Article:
Eventually, she is run out of town after she helps a woman have an late term abortion and the woman dies within 24 hours of visiting her. (But don’t worry, she was super conflicted about helping abort the baby.) She goes to stay with her brother in Boston, where he lives with a bunch of transient women who are suffragists, lesbians, artists, and more, across the alley from a brothel. Eventually, her name is cleared, as Abortion Woman’s husband is accused of pushing his wife down a flight of stairs (which killed her in her weakened state), and so Dora returns home.

In the last few short chapters, Dora and her newfound sass opens her home as a birth house, unceremoniously runs Dr Thomas out of town, and takes a lover in her deceased husband’s younger brother. And that’s it.

Sprinkled throughout are some random historical events, such as World War I and the Halifax Explosion.

My biggest problem with the book was how it didn’t connect the dots between all the plots. It was too ambitious, and it didn’t give enough time to develop any of the plot threads. It was like a fleshed out outline, not a novel. McKay could probably have skipped all of the Boston stuff, and elaborated more on the ousting of Dr Thomas. I didn’t feel like his departure was earned. Some criticisms of the book stem on the white hat/black hat nature of the conflict between Dora and Dr Thomas, and I can see that. He does seem a little overtly villainous. The historical elements are just thrown in, like checklist items that needed to be marked complete.

The ideas and promise were here in the book, but it just didn’t come together in a way that made the book anything above mediocre. I also would have liked a lengthy postscript about the historical things referenced in the book, like whether the Canning maternity home existed, if the Birth House was a real thing, and maybe some other tidbits about the Halifax explosion and other contextualizing details, rather than the first several chapters of her next novel.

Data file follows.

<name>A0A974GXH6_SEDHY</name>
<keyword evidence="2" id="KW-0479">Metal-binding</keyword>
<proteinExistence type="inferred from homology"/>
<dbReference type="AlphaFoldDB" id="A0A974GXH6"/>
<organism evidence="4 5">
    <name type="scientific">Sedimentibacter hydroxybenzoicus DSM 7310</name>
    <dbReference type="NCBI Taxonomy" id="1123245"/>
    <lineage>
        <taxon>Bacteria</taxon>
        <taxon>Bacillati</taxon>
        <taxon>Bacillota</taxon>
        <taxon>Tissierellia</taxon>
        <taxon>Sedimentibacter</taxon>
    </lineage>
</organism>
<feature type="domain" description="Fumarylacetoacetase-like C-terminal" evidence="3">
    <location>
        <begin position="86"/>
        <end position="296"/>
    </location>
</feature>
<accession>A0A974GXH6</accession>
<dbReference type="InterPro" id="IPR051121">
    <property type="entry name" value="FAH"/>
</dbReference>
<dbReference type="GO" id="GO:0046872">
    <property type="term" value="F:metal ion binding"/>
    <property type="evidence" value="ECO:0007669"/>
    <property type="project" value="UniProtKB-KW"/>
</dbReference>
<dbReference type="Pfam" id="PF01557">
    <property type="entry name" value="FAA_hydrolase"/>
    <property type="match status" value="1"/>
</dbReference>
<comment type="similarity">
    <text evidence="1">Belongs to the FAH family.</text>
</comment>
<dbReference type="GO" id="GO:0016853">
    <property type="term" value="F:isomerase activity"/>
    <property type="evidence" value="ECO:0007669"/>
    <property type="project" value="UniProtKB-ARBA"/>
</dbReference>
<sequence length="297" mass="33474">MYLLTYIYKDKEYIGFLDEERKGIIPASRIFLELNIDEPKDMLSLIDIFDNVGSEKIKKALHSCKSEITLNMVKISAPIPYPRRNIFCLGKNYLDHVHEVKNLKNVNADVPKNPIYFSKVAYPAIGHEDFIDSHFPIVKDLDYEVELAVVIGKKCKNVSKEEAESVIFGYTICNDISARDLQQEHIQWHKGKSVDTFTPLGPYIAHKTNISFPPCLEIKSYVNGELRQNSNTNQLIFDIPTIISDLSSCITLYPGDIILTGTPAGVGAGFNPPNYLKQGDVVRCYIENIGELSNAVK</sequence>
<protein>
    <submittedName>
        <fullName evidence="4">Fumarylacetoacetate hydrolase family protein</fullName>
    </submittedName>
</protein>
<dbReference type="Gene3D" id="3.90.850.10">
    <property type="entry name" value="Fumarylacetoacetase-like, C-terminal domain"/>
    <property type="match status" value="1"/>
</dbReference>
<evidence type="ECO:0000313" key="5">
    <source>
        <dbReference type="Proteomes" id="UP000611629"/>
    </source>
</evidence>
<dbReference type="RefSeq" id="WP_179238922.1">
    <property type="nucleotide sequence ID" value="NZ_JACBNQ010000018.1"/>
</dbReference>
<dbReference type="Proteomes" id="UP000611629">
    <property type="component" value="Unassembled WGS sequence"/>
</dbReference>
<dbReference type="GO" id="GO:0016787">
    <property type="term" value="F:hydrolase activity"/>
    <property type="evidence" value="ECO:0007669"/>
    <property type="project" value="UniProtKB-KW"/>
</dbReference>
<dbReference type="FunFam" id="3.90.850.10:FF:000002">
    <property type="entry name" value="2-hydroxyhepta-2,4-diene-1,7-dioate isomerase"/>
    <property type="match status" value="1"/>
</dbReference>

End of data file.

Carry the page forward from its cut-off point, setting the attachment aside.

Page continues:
3 stars.

This book fulfills the book set in a different country, book a friend recommended, and book that takes place in your hometown requirements.

Review: A Stolen Life

I don’t want to discount the real life experiences of Jaycee Dugard, who went through hell for 18 years after her abduction in 1991 and her slavery until she was recovered in 2009. But this book was awful. And I don’t just mean the events that it described.

Yes, there is an author’s note at the beginning that pretty much states that it’s poorly written, but she wanted control over telling her story and that is why it is how it is. That’s fine, but I’m honestly amazed the publisher went through and released it. I just read the entire book and I don’t really know what happened to her. I had to read the Wikipedia page just to get the skeleton of her story. She definitely should have had a co-writer, and saved this draft for her personal therapy. The story could have been amazing, heartfelt and fascinating, but instead it was like reading the diary of an 11 year old. It was stream-of-consciousness style all through, with too little editorializing to insert much needed context.

So if you are interested in the story of a young girl who was kidnapped at 11, look for a documentary or something. Because this was just awful. Actually, I recommend the Wikipedia article.

1 star.

This book fulfills the memoir requirement for the challenge.

Reading Challenge January Wrap Up

So I started my reading challenge this month, which you can read about here. This post will be a bit of an update on how things are going, and a little behind the scenes of how I am going about choosing books.
This month, I completed Think Like A Freak, BtVS: New Rules, and During the Reign of the Queen of Persia. One non-fiction, one graphic novel, and one fiction.